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Storing electricity in paper

Researchers at Linköping University’s Laboratory of Organic Electronics have developed ‘power paper’. The material consists of nanocellulose and a conductive polymer and has the ability to store energy.

The researchers claim that one sheet, 15cm in diameter and a few tenths of a millimetre thick can store as much as 1farad, which is similar to the supercapacitors currently on the market. They also say that the material can be recharged in seconds, hundreds of times.

Xavier Crispin, professor of organic electronics at Linköping University, said: “Thin films that function as capacitors have existed for some time. What we have done is to produce the material in three dimensions. We can produce thick sheets.”

Unlike the batteries and condensers currently on the market, power paper is produced from simple materials, is light in weight, requires no dangerous chemicals or heavy metals and it is waterproof.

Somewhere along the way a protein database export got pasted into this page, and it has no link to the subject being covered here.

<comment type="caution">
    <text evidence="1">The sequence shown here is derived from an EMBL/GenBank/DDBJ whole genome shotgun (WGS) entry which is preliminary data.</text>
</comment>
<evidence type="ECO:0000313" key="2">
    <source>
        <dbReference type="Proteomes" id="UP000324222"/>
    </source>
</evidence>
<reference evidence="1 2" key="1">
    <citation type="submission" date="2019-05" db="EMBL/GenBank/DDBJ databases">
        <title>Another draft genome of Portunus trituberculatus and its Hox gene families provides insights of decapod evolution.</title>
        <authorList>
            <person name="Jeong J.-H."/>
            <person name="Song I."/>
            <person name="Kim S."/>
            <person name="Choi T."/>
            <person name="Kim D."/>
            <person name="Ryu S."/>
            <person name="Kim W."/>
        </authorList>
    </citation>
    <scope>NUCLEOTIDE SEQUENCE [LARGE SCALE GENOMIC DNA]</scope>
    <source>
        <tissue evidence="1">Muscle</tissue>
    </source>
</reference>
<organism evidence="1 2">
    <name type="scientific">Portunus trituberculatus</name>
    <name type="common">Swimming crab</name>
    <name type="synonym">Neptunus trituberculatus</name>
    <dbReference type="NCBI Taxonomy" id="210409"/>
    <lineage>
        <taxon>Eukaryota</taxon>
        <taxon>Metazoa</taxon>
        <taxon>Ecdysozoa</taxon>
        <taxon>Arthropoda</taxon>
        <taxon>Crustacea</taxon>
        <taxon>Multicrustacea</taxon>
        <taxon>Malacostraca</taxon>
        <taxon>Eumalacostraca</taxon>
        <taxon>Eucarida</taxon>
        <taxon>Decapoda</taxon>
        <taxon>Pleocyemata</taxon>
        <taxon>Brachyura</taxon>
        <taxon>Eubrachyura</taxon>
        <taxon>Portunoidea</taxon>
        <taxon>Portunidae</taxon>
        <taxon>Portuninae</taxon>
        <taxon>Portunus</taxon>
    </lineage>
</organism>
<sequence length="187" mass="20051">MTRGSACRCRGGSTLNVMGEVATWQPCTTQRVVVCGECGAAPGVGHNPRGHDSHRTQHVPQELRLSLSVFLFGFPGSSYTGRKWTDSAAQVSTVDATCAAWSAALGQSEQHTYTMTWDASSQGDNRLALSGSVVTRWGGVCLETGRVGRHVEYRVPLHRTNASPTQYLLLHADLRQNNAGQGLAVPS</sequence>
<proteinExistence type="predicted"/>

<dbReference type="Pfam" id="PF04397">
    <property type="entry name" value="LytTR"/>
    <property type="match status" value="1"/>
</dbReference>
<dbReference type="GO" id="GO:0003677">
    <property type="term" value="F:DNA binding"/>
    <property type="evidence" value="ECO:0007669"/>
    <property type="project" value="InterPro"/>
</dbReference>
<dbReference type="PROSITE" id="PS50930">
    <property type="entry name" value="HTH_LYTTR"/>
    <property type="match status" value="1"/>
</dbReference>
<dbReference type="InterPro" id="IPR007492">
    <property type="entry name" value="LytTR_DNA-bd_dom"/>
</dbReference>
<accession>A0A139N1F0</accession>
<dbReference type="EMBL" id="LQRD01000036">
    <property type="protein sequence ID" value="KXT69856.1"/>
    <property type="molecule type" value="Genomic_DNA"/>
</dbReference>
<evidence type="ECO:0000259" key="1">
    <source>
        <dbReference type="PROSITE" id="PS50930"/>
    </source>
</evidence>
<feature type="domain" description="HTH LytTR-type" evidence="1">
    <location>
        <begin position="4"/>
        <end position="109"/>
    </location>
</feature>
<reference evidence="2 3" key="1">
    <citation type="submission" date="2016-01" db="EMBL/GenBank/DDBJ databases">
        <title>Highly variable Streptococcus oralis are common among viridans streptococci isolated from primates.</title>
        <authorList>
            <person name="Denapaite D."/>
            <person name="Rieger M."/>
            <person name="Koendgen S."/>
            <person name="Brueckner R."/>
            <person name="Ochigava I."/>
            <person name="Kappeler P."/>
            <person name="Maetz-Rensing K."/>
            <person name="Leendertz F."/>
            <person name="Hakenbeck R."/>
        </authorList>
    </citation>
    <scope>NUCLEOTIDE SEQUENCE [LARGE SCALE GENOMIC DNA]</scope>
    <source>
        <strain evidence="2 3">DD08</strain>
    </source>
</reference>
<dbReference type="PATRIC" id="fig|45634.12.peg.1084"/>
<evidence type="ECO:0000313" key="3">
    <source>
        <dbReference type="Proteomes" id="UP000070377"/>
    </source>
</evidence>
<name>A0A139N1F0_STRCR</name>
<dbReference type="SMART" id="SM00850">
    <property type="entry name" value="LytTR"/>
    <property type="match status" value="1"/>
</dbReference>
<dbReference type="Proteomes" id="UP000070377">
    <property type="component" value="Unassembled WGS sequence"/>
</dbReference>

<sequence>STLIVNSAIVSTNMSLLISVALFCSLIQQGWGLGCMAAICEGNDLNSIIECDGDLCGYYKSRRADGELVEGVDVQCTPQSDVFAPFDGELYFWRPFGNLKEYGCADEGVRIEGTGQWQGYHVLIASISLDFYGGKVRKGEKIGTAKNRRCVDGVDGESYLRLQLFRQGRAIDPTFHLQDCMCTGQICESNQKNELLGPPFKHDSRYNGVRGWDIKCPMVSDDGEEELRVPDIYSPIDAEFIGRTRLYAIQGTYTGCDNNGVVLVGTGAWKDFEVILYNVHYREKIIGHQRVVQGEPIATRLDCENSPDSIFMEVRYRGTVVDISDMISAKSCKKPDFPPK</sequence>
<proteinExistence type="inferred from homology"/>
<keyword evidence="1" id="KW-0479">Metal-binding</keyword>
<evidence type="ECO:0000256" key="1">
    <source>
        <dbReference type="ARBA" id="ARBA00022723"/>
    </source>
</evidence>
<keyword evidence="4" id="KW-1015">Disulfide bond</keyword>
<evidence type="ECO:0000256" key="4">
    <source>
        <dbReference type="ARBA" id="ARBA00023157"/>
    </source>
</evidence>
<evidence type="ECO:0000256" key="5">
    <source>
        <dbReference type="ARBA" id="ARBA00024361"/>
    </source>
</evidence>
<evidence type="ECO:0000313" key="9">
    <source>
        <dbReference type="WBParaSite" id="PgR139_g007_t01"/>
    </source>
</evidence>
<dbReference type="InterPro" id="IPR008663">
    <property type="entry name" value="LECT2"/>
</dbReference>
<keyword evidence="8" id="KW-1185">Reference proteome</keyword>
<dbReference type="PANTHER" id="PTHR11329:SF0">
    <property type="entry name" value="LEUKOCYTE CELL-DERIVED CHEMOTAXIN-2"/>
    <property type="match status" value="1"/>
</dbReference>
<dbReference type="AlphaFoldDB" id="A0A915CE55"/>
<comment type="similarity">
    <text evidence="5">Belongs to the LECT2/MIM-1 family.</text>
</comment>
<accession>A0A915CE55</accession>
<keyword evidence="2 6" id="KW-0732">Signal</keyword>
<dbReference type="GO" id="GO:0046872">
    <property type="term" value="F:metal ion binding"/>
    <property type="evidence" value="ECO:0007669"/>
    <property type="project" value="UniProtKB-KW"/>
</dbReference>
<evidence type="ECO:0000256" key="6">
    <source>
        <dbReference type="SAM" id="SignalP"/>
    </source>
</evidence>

To form the power paper, cellulose fibres are broken down into fibres as thin as 20nm in diameter, using high-pressure water. Then an electrically charged polymer, also in a water solution, is added that then forms a thin coating around the fibres.

Jesper Edberg, the doctoral student who conducted the experiments, explained: “The covered fibres are in tangles, where the liquid in the spaces between them functions as an electrolyte,”

The cellulose-polymer material has set four world records Highest charge and capacitance in organic electronics, 1Coulomb and 2F; Highest measured current in an organic conductor, 1A; Highest capacity to simultaneously conduct ions and electrons; and Highest transconductance in a transistor.

The next challenge is to develop an industrial-scale process for producing the power paper, which has to be dehydrated like regular paper pulp.

Tom Austin-Morgan

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